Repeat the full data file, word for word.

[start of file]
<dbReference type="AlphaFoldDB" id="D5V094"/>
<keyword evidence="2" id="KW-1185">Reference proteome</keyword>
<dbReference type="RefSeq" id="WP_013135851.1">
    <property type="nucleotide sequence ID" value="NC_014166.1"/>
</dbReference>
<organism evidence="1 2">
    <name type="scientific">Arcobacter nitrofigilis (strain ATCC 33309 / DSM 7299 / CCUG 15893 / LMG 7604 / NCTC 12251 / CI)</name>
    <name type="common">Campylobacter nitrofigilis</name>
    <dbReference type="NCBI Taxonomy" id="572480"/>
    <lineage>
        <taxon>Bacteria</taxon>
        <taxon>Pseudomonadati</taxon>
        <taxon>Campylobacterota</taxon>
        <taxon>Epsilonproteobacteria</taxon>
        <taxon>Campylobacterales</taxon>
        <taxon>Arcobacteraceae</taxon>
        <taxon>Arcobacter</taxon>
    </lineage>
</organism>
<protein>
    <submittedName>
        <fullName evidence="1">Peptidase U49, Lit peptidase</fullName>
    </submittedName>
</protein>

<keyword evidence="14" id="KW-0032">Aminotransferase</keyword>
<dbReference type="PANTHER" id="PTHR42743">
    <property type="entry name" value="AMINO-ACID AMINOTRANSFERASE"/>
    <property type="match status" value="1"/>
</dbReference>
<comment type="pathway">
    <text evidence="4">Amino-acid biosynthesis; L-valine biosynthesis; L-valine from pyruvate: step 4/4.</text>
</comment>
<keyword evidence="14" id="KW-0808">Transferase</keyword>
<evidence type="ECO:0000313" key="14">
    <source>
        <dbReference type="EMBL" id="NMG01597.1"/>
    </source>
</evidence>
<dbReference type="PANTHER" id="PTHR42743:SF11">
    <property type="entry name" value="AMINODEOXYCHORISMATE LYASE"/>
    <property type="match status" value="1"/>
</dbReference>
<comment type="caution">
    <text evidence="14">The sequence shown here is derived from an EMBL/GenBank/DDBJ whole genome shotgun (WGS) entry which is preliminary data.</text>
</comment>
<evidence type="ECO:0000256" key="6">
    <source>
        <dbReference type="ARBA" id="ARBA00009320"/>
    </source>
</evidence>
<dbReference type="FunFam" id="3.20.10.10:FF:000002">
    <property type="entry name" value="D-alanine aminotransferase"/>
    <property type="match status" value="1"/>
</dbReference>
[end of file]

<dbReference type="AlphaFoldDB" id="D5V094"/>
<keyword evidence="2" id="KW-1185">Reference proteome</keyword>
<dbReference type="RefSeq" id="WP_013135851.1">
    <property type="nucleotide sequence ID" value="NC_014166.1"/>
</dbReference>
<organism evidence="1 2">
    <name type="scientific">Arcobacter nitrofigilis (strain ATCC 33309 / DSM 7299 / CCUG 15893 / LMG 7604 / NCTC 12251 / CI)</name>
    <name type="common">Campylobacter nitrofigilis</name>
    <dbReference type="NCBI Taxonomy" id="572480"/>
    <lineage>
        <taxon>Bacteria</taxon>
        <taxon>Pseudomonadati</taxon>
        <taxon>Campylobacterota</taxon>
        <taxon>Epsilonproteobacteria</taxon>
        <taxon>Campylobacterales</taxon>
        <taxon>Arcobacteraceae</taxon>
        <taxon>Arcobacter</taxon>
    </lineage>
</organism>
<protein>
    <submittedName>
        <fullName evidence="1">Peptidase U49, Lit peptidase</fullName>
    </submittedName>
</protein>

<keyword evidence="14" id="KW-0032">Aminotransferase</keyword>
<dbReference type="PANTHER" id="PTHR42743">
    <property type="entry name" value="AMINO-ACID AMINOTRANSFERASE"/>
    <property type="match status" value="1"/>
</dbReference>
<comment type="pathway">
    <text evidence="4">Amino-acid biosynthesis; L-valine biosynthesis; L-valine from pyruvate: step 4/4.</text>
</comment>
<keyword evidence="14" id="KW-0808">Transferase</keyword>
<evidence type="ECO:0000313" key="14">
    <source>
        <dbReference type="EMBL" id="NMG01597.1"/>
    </source>
</evidence>
<dbReference type="PANTHER" id="PTHR42743:SF11">
    <property type="entry name" value="AMINODEOXYCHORISMATE LYASE"/>
    <property type="match status" value="1"/>
</dbReference>
<comment type="caution">
    <text evidence="14">The sequence shown here is derived from an EMBL/GenBank/DDBJ whole genome shotgun (WGS) entry which is preliminary data.</text>
</comment>
<evidence type="ECO:0000256" key="6">
    <source>
        <dbReference type="ARBA" id="ARBA00009320"/>
    </source>
</evidence>
<dbReference type="FunFam" id="3.20.10.10:FF:000002">
    <property type="entry name" value="D-alanine aminotransferase"/>
    <property type="match status" value="1"/>
</dbReference>